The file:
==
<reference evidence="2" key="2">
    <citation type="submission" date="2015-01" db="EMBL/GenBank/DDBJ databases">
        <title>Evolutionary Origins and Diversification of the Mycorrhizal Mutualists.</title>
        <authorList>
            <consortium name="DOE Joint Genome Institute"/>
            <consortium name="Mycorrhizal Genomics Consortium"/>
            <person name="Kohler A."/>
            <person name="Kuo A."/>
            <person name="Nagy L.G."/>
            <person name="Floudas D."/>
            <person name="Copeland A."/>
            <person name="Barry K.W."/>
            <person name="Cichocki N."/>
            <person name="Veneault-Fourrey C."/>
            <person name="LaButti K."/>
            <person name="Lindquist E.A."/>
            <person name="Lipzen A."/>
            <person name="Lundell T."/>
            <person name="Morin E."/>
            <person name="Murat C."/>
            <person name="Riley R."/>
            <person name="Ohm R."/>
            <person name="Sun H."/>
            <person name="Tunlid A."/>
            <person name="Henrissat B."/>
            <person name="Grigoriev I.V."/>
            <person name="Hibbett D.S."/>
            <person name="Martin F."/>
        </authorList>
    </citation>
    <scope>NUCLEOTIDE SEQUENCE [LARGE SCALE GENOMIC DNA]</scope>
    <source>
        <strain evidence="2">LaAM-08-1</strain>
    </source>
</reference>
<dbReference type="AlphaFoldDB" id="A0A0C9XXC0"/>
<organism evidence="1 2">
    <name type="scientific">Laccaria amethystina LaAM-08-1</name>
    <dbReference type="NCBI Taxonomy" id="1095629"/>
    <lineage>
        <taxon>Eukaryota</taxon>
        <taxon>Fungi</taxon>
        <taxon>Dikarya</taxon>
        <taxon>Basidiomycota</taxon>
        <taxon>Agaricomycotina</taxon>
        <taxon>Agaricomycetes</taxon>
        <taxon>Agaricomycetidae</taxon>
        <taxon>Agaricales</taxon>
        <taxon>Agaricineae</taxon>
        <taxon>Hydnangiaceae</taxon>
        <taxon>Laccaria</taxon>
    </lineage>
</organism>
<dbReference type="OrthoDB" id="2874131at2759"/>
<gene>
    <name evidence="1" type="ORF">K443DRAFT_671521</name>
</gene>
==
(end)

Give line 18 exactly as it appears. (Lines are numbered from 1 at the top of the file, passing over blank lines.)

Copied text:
            <person name="Lundell T."/>